How do I file a home insurance claim?
If you have a mortgage, it’s very likely you also have an active homeowners insurance policy. Virtually all mortgage lenders require borrowers to carry home insurance, which helps protect the value of their investment — and yours.
You might not think much about your policy. The typical homeowner goes many years without filing a home insurance claim and some never have to. But it’s nice to know your policy is there when disaster strikes.
But insurance companies don’t just send you money when something goes wrong. That’s why it’s important to know what you should expect if and when the time comes to file a claim.
How to File a Homeowners Insurance Claim
Homeowners file home insurance claims for all sorts of reasons, from physical damage caused by storms or fires to monetary losses caused by theft or burglary to injuries sustained by guests on the premises.
The details of the claims process depend on what happened along with factors specific to the property insurance company. But if you follow this step-by-step guide, you can easily file and manage a homeowners insurance claim.
1. File a Police Report (if Applicable)
If you have reason to believe you’re the victim of a crime, file a police report as soon as you become aware of it. Common crimes involving residential property include:
- Burglaries and break-ins
- Home invasions
- Theft of personal property
To file the report, call your local police department’s nonemergency phone number or visit its website and look for an option to report a crime online. Only if the crime is still in progress or you believe there’s an ongoing threat to your safety should you call 911.
You must provide official identification, such as a driver’s license number, and may be required to visit the police station in person. Expect to meet a police officer or detective at your home as well, as they’ll need to document the damage. Get the name and badge number of every investigator on the case — the insurance company might need this information later.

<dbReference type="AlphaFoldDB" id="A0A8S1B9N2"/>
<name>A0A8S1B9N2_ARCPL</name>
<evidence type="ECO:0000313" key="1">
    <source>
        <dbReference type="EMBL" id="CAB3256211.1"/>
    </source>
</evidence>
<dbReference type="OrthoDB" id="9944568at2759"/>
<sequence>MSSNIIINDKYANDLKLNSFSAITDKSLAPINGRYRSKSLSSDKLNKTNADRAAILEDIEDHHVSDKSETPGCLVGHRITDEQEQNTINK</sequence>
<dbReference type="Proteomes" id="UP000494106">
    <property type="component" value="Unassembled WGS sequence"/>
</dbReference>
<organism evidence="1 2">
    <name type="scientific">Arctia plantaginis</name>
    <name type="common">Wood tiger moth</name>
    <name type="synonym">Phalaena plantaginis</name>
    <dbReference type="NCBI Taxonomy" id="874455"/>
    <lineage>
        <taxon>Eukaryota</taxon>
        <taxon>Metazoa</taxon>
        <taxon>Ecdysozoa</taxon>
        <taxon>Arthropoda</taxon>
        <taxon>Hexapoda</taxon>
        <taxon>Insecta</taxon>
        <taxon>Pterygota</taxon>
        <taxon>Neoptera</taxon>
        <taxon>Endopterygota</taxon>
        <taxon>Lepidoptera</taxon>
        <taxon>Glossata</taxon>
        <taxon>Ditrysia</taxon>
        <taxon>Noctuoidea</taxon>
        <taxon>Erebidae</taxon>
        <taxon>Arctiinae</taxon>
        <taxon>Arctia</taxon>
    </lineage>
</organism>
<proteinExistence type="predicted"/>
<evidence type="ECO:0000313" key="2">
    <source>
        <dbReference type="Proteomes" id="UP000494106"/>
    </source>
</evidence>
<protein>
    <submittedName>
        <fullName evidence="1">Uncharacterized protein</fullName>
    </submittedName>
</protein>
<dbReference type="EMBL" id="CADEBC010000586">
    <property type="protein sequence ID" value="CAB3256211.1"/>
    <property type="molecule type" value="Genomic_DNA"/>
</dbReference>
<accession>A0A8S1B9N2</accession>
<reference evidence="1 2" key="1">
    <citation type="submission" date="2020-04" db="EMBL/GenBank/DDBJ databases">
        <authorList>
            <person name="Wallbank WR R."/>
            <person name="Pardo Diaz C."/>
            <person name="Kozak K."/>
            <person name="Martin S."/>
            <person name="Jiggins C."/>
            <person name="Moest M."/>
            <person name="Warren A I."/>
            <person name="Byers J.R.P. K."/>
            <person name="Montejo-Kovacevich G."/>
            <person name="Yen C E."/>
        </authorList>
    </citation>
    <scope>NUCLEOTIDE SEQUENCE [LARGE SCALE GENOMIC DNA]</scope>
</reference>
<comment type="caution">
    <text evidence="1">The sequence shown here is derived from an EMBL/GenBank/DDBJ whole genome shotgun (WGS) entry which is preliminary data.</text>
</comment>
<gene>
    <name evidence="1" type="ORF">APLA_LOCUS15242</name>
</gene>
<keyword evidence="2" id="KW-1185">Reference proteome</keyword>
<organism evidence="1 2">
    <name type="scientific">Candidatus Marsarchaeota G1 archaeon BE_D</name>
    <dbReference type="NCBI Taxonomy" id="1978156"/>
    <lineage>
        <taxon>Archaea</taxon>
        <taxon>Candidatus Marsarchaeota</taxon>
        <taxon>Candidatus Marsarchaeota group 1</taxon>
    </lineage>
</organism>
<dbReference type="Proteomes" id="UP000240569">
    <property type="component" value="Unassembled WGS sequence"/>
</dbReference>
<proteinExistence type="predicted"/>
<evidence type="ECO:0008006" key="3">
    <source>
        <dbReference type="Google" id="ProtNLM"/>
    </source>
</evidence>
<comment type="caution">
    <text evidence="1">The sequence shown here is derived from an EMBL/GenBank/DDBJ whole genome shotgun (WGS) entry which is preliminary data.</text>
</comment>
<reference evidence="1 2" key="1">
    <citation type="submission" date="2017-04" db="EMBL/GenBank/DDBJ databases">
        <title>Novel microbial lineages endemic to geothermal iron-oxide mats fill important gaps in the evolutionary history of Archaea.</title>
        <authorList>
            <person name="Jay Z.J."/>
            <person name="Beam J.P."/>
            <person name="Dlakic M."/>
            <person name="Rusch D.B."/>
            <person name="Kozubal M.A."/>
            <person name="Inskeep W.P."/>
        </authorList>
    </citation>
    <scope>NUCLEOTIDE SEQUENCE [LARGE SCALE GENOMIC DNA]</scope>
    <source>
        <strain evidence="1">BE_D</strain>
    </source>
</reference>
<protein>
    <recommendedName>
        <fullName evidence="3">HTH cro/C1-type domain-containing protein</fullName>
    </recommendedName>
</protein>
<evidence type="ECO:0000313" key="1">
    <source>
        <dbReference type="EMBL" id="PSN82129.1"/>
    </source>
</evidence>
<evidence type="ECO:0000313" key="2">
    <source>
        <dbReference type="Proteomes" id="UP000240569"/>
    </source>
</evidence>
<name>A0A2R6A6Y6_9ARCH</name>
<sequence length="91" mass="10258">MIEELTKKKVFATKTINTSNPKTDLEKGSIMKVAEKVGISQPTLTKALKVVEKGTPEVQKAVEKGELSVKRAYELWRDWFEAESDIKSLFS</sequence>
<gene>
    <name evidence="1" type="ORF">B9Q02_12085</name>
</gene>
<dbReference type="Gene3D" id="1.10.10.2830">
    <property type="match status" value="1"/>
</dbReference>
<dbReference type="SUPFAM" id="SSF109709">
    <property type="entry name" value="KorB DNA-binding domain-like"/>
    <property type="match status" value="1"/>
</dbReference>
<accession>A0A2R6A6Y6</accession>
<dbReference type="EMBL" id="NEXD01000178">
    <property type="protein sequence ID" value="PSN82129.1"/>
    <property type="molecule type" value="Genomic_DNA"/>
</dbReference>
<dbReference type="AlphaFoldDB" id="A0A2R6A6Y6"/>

Don’t clean anything until they tell you it’s OK to do so. And don’t be surprised if it takes them a few days to get to you, especially if you live in an area where property crime is relatively common.
Don’t file a police report if your home sustained damage in a natural disaster such as a storm, wildfire, or flood. You should only involve the police if you’re the victim of a person or group of people acting maliciously or negligently.
2. Contact the Insurance Company
Next, contact the insurance company or your insurance agent to begin the claims process.
Most insurance companies make it easy to file straightforward claims online. Expect to work through a claims representative or your insurance agent for more complicated or high-value claims.
If you’ve set up an online account with your insurance company, log in and look for a Claims tab or button. It should point you in the right direction — either to the digital forms you’ll need to complete or submit or to a phone number you can call to start the process.
During your initial conversation with the insurance company representative, ask:
- Whether the claim is likely to be covered by your policy based on your description
- For a rough estimate of the claim value
- By when you must file the claim
- What they need from you to process the claim, including any repair cost estimates
3. Document the Damage